Tuesday, February 16, 2010

Selecting a Bible, Part 2 (Quality Levels)

*This article is posted with permission from its author, Wayne Goforth, and was published in Preceptor Magazine. 

Mass Market Bibles 

Certainly not everyone needs (or wants) a Bible that will last a lifetime. Many enjoy getting new ones regularly. And if that keeps them excited about God’s Word then that is wonderful. There are always new covers and styles coming out. Some are engraved with your favorite sports team logos, or the insignia of a branch of the military. These can make thoughtful gifts and awards. Generally these are not as expensive and thus not as well made (what point if geared to those wanting a new one frequently?). The binding is usually glued with little to no stitching. But, not every tool is a screwdriver, and all bibles will not be used the same way. There are waterproof bibles for your tackle box; pink ones with butterflies for your 8 year old daughter’s birthday and a camo one for your son’s first deer.
Thomas Nelson, and Zondervan, and others manufacture a wide assortment of this variety and are popular among many. I have to say that I was impressed with many of the new vinyl covers that have the look and feel of leather at a much lower cost. These can be embossed with various designs, logos, and colors not possible with actual leather. But, neither will vinyl last as long as leather. Bibles of this sort are readily available at most shops from Walmart to Waldens. The publishers also have online catalogs from which to select as well, simply google their names.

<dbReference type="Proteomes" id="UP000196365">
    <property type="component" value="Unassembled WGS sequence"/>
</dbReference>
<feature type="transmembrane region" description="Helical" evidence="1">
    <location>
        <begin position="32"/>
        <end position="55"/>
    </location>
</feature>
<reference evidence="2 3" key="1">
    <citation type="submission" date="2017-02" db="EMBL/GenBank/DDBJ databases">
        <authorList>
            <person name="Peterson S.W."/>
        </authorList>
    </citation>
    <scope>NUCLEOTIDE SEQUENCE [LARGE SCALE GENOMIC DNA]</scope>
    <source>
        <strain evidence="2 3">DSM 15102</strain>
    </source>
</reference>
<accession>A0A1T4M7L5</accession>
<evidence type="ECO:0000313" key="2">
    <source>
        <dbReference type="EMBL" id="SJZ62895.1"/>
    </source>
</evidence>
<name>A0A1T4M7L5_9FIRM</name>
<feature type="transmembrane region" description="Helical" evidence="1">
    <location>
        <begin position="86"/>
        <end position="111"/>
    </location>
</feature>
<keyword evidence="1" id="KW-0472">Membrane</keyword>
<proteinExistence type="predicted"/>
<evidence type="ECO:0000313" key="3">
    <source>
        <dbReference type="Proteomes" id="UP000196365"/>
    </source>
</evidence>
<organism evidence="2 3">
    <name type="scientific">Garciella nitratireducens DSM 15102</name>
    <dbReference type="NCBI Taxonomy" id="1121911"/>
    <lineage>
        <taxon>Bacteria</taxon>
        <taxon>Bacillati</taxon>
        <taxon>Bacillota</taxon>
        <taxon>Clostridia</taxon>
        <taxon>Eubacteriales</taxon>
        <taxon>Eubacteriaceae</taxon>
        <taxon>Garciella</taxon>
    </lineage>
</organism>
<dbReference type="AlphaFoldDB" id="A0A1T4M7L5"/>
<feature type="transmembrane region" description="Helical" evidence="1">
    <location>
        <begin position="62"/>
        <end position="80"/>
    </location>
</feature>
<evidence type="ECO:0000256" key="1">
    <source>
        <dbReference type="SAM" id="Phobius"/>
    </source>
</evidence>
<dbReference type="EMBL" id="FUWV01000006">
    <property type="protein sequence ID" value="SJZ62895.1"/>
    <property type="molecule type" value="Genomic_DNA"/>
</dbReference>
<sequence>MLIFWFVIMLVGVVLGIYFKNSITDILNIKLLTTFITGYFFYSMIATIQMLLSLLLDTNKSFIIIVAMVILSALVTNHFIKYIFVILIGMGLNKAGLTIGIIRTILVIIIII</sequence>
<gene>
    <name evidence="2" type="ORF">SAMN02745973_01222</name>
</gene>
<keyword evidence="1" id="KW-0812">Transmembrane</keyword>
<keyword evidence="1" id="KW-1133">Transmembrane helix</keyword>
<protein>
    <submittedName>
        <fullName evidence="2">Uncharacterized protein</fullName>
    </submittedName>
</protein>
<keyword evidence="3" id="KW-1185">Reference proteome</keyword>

Thomas-Nelson: Thomas-Nelson has some of the most opaque paper available among Bibles (little to no bleedthrough or “ghosting” of the text). Their print tends to be clear and large enough to easily read. If they only took more care in the construction and binding they could have a very good Bible on their hands, but their interest seems to be more on quantity. For a short time, Thomas-Nelson produced the “Signature Series” of Bibles that offered Smyth sewing and calfskin bindings. These were snatched up very quickly and should have shown that there was a market for such. The Bible Publicist for Thomas-Nelson stated that they no longer have any high-end Bibles.
Semi-Premium Bibles  

Most Bible publishers that print mass market Bibles also have a more select edition that would be considered right on the edge of being a premium Bible. Good format, attractive leather and usually a lifetime guarantee. Leather not typically as high a quality or as supple, binding not quite as sturdy, and most often paper backing on the leather. The leathers on some may even be very thin and glued onto cardboard. This, of course, will vary from company and model. These things are not all bad, but may decrease both the lifespan and feel of the Bible. Then too, price of the semi-premium Bibles often overlap with that of the lower end premium Bibles.